Thursday, 16 July 2009

Mow Cop

The village of Mow Cop lies atop the hill of the same name that rises to 1100ft (335m) above the surrounding land. It makes for a strenuous, but rewarding, walk from the Macclesfield Canal at Scholar Green or you can do as we did and get the no. 99 bus from Kidsgrove.

The village could be said to have a split personality. The county boundary, separating Cheshire and Staffordshire runs right though it, which means that the community also sits astride the official divide between the North West of England and the Midlands. Its two former main industries also couldn't be more distinct - millstone grit quarrying and velvet making!

At the top of the hill is the castle - built as a folly by a local landowner in 1754.
The castle at Mow Cop

From the castle there are spectacular views over Staffordshire - towards the Potteries - and from the other side over Cheshire including the Jodrell Bank radio telescope, Fiddlers Ferry power station and Liverpool Cathedral.

The view over Staffordshire

The Cheshire View

The main reason for my visit was to find a pub. Not just any old pub, but the "Cheshire View" The pub lies on one of the steepest roads in England and I wanted to see if my memories of lorries grinding up past the windows at slow walking pace whilst we supped pints of Marston's Bitter inside were accurate.
The Cheshire View pub. A notice inside claims the gradient is even steeper than 25%

Memory plays tricks -especially after 35 years or so - but the pub was still there and the road was as steep as I remember. The pub hadn't changed much either -which did surprise me - and it even still sells a palatable drop of Marston's ale. No sooner had we arrived than there came a flash of lightning and a crack of thunder - and all the lights went out!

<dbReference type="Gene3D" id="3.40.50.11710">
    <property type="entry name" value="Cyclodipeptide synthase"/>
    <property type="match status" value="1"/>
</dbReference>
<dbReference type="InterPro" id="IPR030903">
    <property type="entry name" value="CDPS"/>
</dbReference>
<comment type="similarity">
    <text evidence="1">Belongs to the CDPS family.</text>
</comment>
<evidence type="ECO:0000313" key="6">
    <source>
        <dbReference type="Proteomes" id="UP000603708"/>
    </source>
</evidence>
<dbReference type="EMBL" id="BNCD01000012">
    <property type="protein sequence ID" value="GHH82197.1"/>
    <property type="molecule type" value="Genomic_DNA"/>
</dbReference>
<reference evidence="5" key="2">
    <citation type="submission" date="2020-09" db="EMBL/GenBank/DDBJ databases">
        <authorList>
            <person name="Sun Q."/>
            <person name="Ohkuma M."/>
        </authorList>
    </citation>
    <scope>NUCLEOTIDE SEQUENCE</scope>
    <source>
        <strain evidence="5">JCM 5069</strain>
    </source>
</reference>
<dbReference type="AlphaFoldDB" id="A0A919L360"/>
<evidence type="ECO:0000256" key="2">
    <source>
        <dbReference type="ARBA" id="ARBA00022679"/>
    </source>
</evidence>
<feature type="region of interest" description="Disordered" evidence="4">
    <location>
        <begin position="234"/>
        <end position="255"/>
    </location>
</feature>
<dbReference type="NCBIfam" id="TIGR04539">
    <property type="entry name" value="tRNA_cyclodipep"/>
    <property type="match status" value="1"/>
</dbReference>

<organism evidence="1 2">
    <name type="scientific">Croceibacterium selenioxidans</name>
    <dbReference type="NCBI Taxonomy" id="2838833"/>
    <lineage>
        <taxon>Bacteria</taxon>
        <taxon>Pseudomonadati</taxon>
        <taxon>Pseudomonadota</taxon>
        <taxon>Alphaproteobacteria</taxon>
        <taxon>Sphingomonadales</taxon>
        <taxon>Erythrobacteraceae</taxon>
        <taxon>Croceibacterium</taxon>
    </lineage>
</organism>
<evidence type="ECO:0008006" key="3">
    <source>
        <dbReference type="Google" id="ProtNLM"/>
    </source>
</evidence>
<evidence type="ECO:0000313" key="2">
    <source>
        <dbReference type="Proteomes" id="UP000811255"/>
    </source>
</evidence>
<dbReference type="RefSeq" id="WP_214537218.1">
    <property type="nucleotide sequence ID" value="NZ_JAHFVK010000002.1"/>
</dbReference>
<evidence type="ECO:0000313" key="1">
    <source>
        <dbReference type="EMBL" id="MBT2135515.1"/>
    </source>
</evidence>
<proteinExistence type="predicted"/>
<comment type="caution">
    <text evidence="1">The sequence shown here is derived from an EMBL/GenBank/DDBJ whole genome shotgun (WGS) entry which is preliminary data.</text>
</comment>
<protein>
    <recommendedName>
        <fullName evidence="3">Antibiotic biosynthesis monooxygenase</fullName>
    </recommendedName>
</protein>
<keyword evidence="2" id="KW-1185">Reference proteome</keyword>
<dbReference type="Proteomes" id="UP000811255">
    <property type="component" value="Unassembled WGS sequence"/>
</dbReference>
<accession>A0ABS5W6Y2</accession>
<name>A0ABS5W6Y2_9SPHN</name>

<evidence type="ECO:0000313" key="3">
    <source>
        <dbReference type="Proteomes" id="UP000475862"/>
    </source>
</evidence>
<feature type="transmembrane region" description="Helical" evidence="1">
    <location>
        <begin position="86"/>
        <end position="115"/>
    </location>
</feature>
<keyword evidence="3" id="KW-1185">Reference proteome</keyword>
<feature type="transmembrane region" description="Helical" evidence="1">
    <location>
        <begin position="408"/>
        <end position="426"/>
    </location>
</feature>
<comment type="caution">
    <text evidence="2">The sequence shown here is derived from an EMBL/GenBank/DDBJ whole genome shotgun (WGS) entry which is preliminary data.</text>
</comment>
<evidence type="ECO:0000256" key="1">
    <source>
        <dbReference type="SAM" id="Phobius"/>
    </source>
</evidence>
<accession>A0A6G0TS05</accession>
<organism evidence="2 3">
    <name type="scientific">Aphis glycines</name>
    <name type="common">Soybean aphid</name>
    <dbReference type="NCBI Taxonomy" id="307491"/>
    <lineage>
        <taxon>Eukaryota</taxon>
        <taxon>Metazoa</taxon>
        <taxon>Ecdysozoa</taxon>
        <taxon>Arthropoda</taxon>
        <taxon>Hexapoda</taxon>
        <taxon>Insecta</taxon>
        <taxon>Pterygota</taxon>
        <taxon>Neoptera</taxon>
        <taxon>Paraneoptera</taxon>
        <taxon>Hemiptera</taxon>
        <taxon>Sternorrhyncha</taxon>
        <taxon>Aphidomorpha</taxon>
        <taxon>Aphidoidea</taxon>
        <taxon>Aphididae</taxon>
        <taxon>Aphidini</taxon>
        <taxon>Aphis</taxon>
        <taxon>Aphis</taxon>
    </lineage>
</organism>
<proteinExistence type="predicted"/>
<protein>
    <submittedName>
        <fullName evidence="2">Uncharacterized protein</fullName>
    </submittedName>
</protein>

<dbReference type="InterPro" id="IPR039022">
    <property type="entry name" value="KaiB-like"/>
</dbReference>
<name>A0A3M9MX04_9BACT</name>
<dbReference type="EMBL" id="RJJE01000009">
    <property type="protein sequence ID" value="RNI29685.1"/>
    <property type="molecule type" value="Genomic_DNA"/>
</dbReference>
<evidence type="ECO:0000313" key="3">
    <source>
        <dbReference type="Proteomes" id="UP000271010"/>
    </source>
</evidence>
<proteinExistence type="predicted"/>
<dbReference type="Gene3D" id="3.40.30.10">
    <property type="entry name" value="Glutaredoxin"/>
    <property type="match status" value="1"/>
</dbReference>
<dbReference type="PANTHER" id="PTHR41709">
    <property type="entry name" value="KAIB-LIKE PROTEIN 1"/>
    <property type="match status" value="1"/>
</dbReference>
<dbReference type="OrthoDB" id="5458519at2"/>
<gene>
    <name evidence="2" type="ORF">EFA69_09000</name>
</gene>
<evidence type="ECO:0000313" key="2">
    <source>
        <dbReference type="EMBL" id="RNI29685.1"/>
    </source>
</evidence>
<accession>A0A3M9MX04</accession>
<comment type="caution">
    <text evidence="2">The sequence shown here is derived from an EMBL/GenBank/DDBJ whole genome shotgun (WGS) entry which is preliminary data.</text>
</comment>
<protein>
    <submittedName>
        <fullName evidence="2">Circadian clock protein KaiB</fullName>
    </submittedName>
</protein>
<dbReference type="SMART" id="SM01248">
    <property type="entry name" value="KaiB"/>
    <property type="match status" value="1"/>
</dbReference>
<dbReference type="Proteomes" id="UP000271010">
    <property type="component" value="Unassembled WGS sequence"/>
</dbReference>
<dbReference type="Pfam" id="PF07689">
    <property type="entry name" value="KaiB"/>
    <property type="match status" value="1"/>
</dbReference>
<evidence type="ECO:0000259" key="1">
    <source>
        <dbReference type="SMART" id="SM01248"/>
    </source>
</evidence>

After the storm, which was short lived, the landlord lent us a pair of binoculars kept behind the bar so that we could enjoy the "Cheshire View" after which the pub is so aptly named. At least its a more appropriate name than its previous one - the Railway Hotel - as the station was over a mile away and 600ft lower down the hill.

We managed the downhill walk back to Kidsgrove and later -after rescuing an abandoned piling hook from the moorings - moved the boat a mile or so onto the Macclesfield Canal tying up just past the full visitor moorings at Bridge 86. By 21.00 it was obvious that the residential boat opposite was going to be running its engine all evening as the occupants settled down in front of their power-hungry wide-screen telly and as we realised that there was now a vacant space on the visitor mooring we bow-hauled Starcross back through the bridge to a quieter spot.
Our (eventually) peaceful mooring at bridge 86

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